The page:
Michigan’s D.J. Wilson staying in NBA draft

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Michigan bigs D.J. Wilson and Moe Wagner declared for the NBA draft in similar situations – coming off breakout seasons, particularly excelling down the stretch, and sitting on the first-round bubble for the NBA draft. Neither hired an agent, leaving their options open.

But this is where their paths diverge.

Michigan releases:

University of Michigan junior forward D.J. Wilson announced today (Wednesday, May 24) he will forgo his final two seasons of eligibility and submit the necessary paperwork to remain as an early entrant into the 2017 NBA Draft.

University of Michigan sophomore forward Moritz Wagner announced today (Wednesday, May 24) he will return to the Wolverine basketball program after removing his name from consideration for the 2017 NBA Draft.

Wilson and Wagner both said they’d stay in the draft only if they’d be first-round picks. I wonder whether Wilson got a first-round promise or is just confident enough he’ll get picked there. The latter wouldn’t be a bad bet. Even if the 22-year-old Wilson slips into the second round, this might be the peak of his draft value.

At times, it’s easy to forget Wilson is a 6-foot-11 big man. He shoots 3-pointers, dribbles and moves like a wing. He also too often shies from contact, which particularly hurts his rebounding.

But he’s a big. Those perimeter skills wouldn’t shine quite as brightly if he were matched up with opposing wings. Wilson has a 7-foot-3 wingspan, and he also protect the rim. However, his shot-blocking relies on a bounciness that’s not as effective when pressed into more physical matchups. He needs some space to launch – but when he has it, it also pays off in quality finishing at the rim.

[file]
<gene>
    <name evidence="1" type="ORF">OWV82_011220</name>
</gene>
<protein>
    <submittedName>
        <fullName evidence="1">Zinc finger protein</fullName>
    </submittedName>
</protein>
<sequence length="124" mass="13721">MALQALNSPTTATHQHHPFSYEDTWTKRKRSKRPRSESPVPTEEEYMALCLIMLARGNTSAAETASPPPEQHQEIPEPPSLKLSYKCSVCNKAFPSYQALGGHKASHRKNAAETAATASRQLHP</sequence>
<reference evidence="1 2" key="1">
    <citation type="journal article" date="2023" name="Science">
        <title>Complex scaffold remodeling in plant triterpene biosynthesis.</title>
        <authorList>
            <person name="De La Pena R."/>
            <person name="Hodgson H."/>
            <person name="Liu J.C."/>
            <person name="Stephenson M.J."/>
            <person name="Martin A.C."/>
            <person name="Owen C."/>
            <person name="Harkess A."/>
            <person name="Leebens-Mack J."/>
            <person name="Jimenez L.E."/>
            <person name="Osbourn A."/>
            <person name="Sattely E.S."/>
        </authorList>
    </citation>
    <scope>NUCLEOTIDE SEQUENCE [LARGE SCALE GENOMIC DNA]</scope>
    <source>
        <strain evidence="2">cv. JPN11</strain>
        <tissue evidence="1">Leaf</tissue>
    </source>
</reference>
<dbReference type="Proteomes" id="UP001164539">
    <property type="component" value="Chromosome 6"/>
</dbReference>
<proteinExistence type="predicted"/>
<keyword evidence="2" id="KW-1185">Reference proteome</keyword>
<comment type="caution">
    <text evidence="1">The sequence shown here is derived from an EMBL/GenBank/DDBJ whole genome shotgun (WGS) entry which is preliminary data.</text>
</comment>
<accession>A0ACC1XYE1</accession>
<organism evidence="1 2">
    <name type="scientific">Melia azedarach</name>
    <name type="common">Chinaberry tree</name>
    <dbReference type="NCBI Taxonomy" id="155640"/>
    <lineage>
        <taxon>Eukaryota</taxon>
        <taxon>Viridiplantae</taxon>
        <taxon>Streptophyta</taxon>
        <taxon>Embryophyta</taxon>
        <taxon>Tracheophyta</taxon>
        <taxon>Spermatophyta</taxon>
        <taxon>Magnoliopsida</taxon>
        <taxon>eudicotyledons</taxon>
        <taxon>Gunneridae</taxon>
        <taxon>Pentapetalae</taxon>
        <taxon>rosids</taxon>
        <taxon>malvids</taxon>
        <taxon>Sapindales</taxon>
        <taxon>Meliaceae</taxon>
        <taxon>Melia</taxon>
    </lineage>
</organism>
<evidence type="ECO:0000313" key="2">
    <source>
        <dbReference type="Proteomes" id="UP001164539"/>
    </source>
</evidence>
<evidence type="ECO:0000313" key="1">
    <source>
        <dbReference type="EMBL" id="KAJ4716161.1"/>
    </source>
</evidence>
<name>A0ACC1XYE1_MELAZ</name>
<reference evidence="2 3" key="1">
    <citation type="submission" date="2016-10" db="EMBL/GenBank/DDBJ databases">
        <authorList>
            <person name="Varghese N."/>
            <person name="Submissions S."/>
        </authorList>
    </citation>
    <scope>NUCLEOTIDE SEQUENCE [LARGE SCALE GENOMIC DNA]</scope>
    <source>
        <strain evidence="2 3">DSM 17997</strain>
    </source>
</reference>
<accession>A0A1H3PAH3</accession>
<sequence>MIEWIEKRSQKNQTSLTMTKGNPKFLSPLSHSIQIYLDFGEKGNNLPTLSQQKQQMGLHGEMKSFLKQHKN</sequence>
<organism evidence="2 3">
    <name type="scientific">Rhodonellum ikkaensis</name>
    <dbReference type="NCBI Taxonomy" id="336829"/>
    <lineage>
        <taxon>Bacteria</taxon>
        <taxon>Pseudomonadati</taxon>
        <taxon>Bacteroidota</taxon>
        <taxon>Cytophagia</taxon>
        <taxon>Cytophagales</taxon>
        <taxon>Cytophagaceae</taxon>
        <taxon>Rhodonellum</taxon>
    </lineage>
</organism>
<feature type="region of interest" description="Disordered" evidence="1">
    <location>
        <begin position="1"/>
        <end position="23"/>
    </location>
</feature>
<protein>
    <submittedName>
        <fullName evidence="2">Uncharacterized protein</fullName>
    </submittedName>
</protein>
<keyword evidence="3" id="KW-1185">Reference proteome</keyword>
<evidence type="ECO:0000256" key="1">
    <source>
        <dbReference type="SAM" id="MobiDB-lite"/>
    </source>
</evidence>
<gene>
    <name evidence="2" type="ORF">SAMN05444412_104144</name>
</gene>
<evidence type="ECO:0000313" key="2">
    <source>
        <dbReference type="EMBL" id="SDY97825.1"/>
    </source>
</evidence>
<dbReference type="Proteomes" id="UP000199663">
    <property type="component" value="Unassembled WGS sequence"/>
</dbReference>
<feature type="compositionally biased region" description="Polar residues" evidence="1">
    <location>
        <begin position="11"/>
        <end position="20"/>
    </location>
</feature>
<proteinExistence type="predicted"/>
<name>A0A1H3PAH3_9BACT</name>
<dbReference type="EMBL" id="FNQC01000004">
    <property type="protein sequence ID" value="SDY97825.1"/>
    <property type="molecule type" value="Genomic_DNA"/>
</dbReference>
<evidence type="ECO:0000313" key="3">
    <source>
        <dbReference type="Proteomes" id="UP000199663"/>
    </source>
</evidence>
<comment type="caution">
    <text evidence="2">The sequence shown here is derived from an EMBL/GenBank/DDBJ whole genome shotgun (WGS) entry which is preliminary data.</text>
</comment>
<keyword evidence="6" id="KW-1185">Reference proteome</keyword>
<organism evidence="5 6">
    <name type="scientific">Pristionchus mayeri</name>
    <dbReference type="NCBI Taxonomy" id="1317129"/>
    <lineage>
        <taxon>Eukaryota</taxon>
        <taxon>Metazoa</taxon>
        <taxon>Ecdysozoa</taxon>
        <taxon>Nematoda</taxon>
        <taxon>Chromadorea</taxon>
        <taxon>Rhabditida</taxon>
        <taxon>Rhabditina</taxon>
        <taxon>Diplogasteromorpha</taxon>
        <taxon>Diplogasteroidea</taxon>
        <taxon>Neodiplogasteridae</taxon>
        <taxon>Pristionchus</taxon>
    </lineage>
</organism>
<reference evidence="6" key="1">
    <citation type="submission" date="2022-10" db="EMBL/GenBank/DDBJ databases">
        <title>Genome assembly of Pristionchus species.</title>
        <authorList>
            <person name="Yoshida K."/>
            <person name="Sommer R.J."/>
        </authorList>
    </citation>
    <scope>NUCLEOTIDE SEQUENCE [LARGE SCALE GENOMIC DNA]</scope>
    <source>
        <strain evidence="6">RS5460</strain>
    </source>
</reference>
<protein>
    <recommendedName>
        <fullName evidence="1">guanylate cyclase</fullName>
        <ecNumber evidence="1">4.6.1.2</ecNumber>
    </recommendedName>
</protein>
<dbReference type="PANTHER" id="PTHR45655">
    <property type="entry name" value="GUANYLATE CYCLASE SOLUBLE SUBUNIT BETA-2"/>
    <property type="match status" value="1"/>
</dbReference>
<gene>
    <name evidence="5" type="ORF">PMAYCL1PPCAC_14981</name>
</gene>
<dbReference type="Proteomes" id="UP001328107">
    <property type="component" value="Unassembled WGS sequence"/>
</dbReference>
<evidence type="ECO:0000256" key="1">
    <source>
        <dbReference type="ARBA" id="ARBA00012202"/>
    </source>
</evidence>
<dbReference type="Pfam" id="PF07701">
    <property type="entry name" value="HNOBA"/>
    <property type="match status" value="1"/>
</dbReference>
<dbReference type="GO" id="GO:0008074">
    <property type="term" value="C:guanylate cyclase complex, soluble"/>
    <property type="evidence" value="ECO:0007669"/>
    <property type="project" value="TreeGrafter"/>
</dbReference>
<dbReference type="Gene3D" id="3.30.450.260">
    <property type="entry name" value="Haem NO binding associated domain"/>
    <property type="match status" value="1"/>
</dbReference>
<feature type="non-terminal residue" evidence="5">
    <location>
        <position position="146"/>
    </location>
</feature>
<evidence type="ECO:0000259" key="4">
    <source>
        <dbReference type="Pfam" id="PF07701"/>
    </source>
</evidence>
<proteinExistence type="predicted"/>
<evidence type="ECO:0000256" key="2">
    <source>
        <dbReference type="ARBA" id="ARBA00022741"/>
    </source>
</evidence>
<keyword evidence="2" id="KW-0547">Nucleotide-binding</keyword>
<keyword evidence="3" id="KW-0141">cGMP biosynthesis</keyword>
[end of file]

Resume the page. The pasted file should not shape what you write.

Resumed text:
Wilson has the tools to be a good NBA power forward, but he’s still a work in progress. In other words, he still looks like a borderline first-round pick.

Tyronn Lue imitates LeBron James’ criticism of reporter (video)

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After the Cavaliers Game 3 loss to the Celtics, LeBron James accused reporter Kenny Roda of showing up/asking questions only when Cleveland loses.

Questioned by Roda after the Cavs’ Game 4 win, Cavaliers coach Tyronn Lue lightheartedly lobbed the same criticism at Roda.

Coaching LeBron can be tricky. Lue must both challenge the greatest player of his generation and handle LeBron’s passive-aggressiveness. Lue can neither let LeBron walk all over him nor bark orders at him.

In this case, it seems Lue is trying to diffuse LeBron’s pettiness before it turns into something bigger. Considering how silly LeBron’s initial comments were, I bet the star is on board.

Tony Bradley becoming North Carolina’s first one-and-done in nearly a decade

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North Carolina hasn’t had a one-and-done player in eight years.

Since Brandan Wright declared for the 2008 NBA draft after his freshman year, the Tar Heels have emphasized player development over multiple years. That practice has yielded two national titles, including this year’s, in that span.

It also limited freshman center Tony Bradley’s playing time this season, as he was stuck behind seniors Kennedy Meeks and Isaiah Hicks.

But Bradley shined enough in 15 minutes per game to follow Wright as one-and-done from Chapel Hill.

Jeff Goodman of ESPN:

Bradley is a borderline first-round pick, though this late decision when many expected him to return to school indicates he believes he’ll go in the first round. There’s certainly logic in turning pro before scouts pick apart his game over a larger sample.

Bradley is huge – 6-foot-11 with a 7-foot-5 wingspan – but he’s not explosive. The hope is someone in the Rudy Gobert mold.

Whomever drafts Bradley will hope his elite offensive rebounding is a harbinger. But why is his defensive rebounding and rim protection so forgettable?

He moves and passes fairly well for his size, but considering he’s so big, those aren’t necessarily skills for him to hang his hat on. If a teammate sets him up, he uses his size to finish well at the rim.

Beyond his size and offensive rebounding, Bradley doesn’t set himself apart one way or the other. Whether that’s good or bad depends how deep in the draft it is.